Thirdly, mass migration from Transcarpathia has led to the situation that now churches are filled with Orthodox Christians. However, this has brought the illusion that this situation will continue in the future. Many non-missionary priests from Transcarpathia are also coming with believers. As I have already stated above, our Church is missionary. This means that believers from abroad must show some sensitivity to the development of the Local Church. It is necessary to understand that one must fight with a special effort for the soul of every atheist. Because in the situation that we have now the next generation of emigrants also risks growing up in an atheistic environment. At present, the Church is in danger of “resting on its laurels”, as it were, unless it takes advantage of the favorable situation of increasing the number of believers to strengthen the position of Orthodoxy among local residents.

Fourthly, the issue of the development of education. Theological and spiritual education is at a low level. This has to do with endless disputes about what Orthodoxy is and what it is not. Therefore, it is necessary to develop catechization and religious education. Alas, so far believers have displayed little interest in self-education. Such an attitude on their part leads to unnecessary and meaningless disputes about the essence of the Orthodox faith. An educated person stands above these controversies and understands matters of faith more objectively.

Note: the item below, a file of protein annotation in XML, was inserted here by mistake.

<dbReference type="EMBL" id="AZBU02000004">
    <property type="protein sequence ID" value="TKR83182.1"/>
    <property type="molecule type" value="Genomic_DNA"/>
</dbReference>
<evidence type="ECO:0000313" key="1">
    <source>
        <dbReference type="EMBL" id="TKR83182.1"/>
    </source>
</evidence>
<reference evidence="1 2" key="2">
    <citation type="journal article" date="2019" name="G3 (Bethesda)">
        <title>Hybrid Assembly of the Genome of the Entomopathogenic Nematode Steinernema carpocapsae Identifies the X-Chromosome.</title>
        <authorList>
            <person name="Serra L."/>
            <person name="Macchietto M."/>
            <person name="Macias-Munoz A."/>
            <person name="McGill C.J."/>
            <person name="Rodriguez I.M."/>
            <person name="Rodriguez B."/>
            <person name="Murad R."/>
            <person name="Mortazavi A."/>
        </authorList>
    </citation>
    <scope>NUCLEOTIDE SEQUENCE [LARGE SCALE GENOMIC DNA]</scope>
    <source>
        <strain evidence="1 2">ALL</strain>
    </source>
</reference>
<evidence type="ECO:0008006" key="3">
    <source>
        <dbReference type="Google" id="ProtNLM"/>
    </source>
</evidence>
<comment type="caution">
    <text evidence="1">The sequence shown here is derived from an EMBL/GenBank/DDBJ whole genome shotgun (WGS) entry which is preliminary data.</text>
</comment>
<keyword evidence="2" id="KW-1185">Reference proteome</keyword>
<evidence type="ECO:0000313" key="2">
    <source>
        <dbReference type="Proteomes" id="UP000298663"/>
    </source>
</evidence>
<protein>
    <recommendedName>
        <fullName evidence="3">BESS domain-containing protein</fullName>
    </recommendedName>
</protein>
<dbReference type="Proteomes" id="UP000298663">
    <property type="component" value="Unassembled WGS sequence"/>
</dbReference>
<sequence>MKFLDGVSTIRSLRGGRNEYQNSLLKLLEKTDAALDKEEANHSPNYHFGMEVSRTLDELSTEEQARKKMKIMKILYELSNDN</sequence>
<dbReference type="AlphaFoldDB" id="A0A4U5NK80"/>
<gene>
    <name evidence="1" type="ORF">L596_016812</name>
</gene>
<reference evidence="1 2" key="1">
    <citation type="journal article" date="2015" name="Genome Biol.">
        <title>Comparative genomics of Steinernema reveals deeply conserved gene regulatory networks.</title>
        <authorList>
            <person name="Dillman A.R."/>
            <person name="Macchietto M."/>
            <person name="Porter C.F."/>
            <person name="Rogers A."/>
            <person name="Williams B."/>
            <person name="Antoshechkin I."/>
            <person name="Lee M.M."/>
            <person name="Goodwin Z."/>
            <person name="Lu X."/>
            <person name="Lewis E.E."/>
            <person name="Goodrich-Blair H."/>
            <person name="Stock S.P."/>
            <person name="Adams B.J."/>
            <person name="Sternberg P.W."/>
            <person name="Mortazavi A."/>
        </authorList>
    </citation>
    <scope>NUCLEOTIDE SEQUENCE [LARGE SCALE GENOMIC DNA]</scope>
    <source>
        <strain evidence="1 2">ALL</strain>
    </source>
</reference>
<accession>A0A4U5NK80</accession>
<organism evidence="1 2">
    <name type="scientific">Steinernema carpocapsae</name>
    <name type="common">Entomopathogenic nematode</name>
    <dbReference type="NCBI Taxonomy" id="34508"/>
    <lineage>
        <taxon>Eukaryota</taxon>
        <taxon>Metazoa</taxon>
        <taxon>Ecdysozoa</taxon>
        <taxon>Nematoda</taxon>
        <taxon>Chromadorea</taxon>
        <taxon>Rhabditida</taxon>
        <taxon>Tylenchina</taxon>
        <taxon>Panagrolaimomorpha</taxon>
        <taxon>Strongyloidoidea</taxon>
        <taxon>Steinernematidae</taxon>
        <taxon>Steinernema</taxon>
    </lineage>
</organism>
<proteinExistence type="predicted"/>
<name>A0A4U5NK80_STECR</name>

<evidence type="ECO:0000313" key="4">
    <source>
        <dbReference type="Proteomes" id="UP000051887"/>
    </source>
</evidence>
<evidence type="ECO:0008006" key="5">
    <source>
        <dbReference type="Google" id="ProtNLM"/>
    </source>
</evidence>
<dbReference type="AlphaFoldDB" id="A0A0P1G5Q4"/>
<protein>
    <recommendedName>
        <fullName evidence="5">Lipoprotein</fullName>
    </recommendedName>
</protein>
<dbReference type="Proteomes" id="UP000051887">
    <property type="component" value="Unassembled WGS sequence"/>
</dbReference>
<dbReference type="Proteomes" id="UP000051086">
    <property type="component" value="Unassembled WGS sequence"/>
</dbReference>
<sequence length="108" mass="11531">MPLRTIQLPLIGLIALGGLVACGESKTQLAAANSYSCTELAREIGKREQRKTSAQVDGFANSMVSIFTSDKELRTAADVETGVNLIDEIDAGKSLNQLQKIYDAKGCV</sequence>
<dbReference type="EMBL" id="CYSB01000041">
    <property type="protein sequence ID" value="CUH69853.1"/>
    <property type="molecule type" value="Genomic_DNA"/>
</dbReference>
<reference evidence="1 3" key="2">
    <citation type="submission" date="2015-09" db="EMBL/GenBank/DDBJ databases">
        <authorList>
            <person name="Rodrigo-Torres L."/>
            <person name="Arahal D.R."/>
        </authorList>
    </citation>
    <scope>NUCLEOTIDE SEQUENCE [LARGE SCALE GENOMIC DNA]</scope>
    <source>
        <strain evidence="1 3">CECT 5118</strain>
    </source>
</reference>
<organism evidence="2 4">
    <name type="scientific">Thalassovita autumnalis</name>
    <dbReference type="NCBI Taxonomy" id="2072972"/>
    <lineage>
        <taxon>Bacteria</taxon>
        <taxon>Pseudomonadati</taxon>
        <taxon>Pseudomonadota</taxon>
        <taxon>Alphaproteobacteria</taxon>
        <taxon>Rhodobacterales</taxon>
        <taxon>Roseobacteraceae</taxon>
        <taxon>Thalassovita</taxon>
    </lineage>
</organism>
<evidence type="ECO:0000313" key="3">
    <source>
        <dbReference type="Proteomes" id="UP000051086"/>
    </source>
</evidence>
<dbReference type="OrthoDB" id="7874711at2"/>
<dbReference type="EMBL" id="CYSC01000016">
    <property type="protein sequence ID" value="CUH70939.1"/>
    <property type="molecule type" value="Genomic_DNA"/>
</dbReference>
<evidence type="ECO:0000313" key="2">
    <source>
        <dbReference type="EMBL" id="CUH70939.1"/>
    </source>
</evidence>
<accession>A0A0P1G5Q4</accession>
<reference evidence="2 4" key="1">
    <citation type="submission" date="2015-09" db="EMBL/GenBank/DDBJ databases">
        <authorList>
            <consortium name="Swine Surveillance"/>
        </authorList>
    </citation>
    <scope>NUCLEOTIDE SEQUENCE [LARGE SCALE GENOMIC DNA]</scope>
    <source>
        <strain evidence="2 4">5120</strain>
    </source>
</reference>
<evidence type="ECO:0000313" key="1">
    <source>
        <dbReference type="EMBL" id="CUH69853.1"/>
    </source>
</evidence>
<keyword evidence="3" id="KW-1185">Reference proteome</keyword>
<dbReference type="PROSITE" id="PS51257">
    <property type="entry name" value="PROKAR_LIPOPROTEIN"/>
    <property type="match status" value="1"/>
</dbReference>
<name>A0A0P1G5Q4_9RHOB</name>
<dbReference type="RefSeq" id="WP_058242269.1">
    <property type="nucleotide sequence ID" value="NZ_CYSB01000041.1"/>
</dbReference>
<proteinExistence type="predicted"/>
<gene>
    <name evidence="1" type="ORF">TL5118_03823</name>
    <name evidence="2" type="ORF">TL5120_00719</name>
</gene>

The monument to Sts. Cyril and Methodius in Prague The monument to Sts. Cyril and Methodius in Prague Now let's move on to the church in which you serve. In addition to the fact that it is the cathedral for Prague, a well-known story from World War II is connected with it.

—This church was originally Roman Catholic. The Orthodox Church received it from the municipality in 1933. During the Protectorate (during WWII), when German troops controlled Bohemia and Moravia, a sabotage group was sent from Britain to remove Reinhardt Heydrich, a notorious politician of the Third Reich. After a successful assassination (1942), the saboteurs sought refuge, and since locals refused to give them refuge, Orthodox priests hid those British subjects in the church crypt. However, the Germans found out where their hiding place was from a military traitor and, after the siege of the church, killed all the saboteurs. Orthodox priests, including Bishop Gorazd, who had helped the British subjects, were executed. Subsequently, Orthodox Church activity was banned by the Germans. Bishop Gorazd and the priests associated with him were later canonized.

How does your community live today? How big is it? How is life organized in your parish and in the Czech Church in general? How active are the laity, including in sharing responsibility for the life of the community?